Amazon.com got a boost, too.
Amazon’s acquisition of Whole Foods led to a drop in the prices at the food retailer, but an increase in sales. Bloomberg reports that deep price cuts at the store last month led to a 25% increase in customer traffic.
Some products at Whole Foods were up to 43% cheaper after the acquisition. For instance, organic Fuji apples dropped in price from $3.49 a pound to $1.99, and organic avocados dropped from $2.79 each to $1.99.
The foot traffic was measure by location app Foursquare, which compared the traffic data for the store from two days after the acquisition to the week prior. That 25% number is also an average. In some areas, traffic increased by much more. In Chicago, for instance, 35% more customers visited the chain in the days following the acquisition than they did the week prior.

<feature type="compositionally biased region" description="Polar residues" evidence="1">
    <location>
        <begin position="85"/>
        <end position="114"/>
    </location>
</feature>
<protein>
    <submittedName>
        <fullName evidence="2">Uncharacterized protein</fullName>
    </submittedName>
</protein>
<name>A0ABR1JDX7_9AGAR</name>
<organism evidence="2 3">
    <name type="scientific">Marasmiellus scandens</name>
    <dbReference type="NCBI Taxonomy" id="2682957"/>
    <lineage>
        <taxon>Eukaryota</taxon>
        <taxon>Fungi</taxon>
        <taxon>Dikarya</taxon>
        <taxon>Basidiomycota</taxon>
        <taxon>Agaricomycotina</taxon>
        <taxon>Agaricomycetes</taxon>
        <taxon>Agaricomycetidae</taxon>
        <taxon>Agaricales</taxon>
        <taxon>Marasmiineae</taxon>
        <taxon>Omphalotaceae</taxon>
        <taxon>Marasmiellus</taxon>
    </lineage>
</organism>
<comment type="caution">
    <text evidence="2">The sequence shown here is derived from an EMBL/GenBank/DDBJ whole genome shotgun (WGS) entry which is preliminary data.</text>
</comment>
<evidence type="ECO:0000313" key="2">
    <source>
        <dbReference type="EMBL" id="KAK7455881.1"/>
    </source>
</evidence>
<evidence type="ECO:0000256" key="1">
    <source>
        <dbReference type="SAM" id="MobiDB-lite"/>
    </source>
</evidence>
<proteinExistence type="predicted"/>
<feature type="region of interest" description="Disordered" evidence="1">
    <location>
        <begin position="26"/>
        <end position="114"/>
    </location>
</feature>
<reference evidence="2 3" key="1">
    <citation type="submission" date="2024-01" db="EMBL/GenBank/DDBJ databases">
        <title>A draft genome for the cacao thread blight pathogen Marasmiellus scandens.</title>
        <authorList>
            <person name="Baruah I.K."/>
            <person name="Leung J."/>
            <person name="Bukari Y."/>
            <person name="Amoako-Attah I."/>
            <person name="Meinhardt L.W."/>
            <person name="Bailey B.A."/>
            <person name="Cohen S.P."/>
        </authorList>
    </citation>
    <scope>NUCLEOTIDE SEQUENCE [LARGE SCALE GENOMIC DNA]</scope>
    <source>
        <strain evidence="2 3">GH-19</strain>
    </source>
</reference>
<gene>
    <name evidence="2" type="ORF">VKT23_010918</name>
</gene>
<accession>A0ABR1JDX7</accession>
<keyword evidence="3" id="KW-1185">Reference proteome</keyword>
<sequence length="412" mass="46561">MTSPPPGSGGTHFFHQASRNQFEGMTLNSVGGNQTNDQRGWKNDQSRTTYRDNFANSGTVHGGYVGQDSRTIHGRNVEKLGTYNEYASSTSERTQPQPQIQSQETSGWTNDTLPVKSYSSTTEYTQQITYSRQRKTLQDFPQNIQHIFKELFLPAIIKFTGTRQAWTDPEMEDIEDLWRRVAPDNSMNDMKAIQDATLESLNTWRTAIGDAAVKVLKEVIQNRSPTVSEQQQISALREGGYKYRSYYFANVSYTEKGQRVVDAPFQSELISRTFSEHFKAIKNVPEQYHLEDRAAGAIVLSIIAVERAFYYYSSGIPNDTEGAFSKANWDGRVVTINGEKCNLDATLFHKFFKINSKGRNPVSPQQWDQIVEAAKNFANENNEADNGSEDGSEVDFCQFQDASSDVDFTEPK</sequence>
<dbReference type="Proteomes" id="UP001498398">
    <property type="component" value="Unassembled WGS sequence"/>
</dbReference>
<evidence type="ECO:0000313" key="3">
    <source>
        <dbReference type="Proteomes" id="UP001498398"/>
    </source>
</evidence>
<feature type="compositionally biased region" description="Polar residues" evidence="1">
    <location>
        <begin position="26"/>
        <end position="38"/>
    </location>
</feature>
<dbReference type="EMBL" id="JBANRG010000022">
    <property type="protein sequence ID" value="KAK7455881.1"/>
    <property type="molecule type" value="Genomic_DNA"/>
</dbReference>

The acquisition also benefitted Amazon’s traditional site. The company listed 2,000 of Whole Food’s private-label products on the site, and almost all of them sold out. One Click Retail estimates that sales of the products totaled more than 500,000 in the first week.
Bloomberg notes that while Amazon’s initial sales numbers after the acquisition are strong, the company will need to come up with ways to convince customers to continue to visit the store in the future, once the novelty of less-expensive products wears off.